War of the Rebellion: Serial 087 Page 0543 Chapter LIV. THE RICHMOND CAMPAIGN.

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this practice. The behavior of all the batteries was all that could be asked for. The advanced position in the salient at the junction of our lines held by Hart's and Mink's batteries, especially the former, afforded these commanders greater opportunities to display their promptness in changing front, while they were also more exposed than the others. The manner in which they handled their guns is worthy of the highest praise.

The larger part of the casualties in the corps being caused by the artillery fire of the enemy, and our infantry being little exposed during its continuance, a much greater proportion of the losses than usual fell upon the Artillery Brigade.

I send herewith a nominal return of casualties* and report of ammunition expended during the period included in this report.

C. S. WAINWRIGHT,

Colonel, Commanding Brigade.

Lieutenant Colonel F. T. LOCKE, Assistant Adjutant-General, Fifth Corps.

HDQRS. ARTILLERY BRIGADE, FIFTH ARMY CORPS,

November 3, 1864.

COLONEL: I have the honor to transmit the following report of the part taken by my command in the operations on Hatcher's Run, October 27, and 28:

The following batteries accompanied the troops, the remainder being left in the forts, on the front of the line held by the corps: E, Massachusetts, Captain Phillips, six 3-inch; Ninth Massachusetts, Lieutenant Milton, four light 12-pounders; B, Fourth United States, Lieutenant Stewart, four light 12-pounders; B, First New York, Lieutenant rogers, four 3-inch; H, First New York, Captain Mink, six light 12-pounders. From the time we left the works at Fort Cummings a dense wood covered nine-tenths of the country, and the openings were all small; neither did the troops of the Fifth Corps confront the enemy at any point where artillery could by any possibility be used, unless it was on the line taken up by General Gregory's brigade of the First Division, in front of the enemy's works upon the north bank of the run. To have got a single battery in position on the line would have necessitated the opening of new roads, and a very considerable amount of labor, whole it would have drawn a much heavier fire from the enemy's guns upon our line of battle without an object on our part, unless an attempt were to have been made to storm the works. When the Third Division advanced up the south bank of the run, I twice thoroughly explored the woods through which they passed, to learn if a battery could have been used even had it been possible to get it forward. from the character fo the country it will be seen that artillery on our part could at no time have country it will be seen that artillery on our part could at no time have been used so as to be of the slightest advantage, consequently the command returned to the camp on the 28th without having fired a shot.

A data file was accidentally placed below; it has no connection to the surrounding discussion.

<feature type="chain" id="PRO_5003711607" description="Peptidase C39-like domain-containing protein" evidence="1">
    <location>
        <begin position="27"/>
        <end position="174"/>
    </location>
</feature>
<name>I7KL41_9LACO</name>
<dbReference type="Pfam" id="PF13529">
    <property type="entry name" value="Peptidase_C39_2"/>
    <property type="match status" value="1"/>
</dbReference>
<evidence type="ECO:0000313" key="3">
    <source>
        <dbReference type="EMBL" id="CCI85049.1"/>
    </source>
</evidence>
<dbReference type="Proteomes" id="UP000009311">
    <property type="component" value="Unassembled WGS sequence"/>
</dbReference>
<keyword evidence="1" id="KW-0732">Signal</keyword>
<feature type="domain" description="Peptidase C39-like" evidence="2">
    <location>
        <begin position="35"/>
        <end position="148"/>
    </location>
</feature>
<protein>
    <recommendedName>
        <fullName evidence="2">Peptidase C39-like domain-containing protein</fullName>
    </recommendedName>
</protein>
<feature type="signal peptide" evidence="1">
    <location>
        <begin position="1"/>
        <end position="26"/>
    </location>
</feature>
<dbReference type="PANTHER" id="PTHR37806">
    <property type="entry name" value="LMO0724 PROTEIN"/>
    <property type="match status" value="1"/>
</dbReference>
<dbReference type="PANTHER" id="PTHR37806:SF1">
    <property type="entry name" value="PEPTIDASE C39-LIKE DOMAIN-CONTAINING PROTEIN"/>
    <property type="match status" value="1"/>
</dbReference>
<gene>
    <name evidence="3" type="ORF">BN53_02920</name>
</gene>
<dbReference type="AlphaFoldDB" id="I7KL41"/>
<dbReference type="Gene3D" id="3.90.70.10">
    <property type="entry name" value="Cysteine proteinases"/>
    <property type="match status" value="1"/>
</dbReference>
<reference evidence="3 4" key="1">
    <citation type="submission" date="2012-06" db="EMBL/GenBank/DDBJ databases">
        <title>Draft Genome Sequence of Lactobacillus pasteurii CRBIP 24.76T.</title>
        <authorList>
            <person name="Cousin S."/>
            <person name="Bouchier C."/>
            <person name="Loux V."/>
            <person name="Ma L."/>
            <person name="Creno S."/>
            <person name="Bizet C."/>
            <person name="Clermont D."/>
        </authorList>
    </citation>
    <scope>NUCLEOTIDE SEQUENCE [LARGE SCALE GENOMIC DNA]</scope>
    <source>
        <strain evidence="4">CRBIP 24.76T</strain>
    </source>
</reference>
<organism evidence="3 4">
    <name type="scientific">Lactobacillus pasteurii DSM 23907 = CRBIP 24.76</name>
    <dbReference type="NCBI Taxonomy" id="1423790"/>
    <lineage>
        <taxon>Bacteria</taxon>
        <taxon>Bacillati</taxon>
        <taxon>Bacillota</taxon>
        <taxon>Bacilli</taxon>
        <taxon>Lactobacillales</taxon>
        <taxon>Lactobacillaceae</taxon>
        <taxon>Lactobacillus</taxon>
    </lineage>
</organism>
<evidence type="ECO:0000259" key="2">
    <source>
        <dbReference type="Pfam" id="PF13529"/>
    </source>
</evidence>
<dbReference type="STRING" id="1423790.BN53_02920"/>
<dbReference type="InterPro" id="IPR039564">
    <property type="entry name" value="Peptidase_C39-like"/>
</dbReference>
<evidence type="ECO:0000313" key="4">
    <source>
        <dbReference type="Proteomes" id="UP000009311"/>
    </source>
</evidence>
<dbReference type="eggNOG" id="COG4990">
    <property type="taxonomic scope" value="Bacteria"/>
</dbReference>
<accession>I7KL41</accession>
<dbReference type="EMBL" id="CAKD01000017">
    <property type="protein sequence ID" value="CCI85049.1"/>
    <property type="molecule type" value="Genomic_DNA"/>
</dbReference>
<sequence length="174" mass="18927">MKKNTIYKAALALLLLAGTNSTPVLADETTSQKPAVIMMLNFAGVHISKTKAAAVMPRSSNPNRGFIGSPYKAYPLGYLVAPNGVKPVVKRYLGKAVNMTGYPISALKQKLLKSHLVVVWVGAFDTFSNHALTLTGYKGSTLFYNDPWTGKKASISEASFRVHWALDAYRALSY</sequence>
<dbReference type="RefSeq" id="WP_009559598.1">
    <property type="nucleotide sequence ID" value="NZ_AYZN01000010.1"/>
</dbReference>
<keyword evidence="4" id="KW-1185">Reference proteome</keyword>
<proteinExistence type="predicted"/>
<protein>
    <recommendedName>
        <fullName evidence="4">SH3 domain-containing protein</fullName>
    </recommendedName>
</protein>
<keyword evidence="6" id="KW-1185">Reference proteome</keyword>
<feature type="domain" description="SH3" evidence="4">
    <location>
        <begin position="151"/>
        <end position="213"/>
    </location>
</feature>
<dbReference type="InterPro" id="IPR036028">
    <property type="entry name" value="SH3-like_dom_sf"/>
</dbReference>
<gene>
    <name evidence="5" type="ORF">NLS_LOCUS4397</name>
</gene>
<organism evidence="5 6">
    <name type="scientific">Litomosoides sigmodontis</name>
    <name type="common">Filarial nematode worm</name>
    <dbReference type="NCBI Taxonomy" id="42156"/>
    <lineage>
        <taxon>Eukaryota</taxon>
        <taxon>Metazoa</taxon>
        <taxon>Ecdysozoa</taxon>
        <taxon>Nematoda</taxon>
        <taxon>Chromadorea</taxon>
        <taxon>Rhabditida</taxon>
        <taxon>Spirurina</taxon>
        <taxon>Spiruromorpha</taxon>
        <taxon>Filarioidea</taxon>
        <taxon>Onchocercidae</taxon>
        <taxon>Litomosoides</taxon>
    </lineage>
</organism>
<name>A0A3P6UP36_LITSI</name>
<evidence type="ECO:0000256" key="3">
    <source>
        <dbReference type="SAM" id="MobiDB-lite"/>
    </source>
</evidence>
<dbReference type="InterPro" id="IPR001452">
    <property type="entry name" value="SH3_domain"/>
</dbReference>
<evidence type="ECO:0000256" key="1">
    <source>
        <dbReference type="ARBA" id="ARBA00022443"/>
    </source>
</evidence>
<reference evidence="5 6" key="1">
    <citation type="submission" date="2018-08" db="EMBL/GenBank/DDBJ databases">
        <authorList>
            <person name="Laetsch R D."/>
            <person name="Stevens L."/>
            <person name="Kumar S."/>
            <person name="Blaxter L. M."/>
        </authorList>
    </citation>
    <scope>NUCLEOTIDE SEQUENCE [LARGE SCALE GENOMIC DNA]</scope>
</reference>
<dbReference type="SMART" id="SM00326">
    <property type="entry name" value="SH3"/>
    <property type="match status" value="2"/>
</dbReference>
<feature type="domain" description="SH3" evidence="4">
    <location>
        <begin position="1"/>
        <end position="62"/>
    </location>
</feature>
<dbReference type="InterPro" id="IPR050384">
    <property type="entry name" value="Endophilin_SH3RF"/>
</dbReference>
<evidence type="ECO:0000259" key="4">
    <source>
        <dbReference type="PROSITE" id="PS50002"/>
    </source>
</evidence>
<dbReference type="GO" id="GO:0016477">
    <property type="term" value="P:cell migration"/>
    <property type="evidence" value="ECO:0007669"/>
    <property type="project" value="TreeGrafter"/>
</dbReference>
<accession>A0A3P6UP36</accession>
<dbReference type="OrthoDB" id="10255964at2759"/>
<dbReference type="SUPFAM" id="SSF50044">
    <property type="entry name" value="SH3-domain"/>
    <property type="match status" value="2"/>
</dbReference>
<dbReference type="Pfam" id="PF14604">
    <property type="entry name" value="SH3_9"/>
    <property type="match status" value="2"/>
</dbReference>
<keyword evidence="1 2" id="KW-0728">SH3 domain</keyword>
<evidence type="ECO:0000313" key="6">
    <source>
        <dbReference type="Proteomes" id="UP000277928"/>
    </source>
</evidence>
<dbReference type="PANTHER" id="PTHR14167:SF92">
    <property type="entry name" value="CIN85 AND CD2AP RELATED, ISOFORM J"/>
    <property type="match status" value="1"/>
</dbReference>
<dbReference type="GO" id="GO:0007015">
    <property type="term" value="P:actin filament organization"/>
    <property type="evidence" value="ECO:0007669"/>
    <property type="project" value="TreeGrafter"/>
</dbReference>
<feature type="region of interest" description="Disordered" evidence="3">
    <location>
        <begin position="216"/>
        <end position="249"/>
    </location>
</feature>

I am, colonel, most respectfully, your obedient servant,

C. S. WAINWRIGHT,

Colonel First New York Artillery, Commanding Brigade.

Lieutenant Colonel FRED. T. LOCKE, Asst. Adjt. General, Fifth Army Corps.

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* Embodied in table, p.125.

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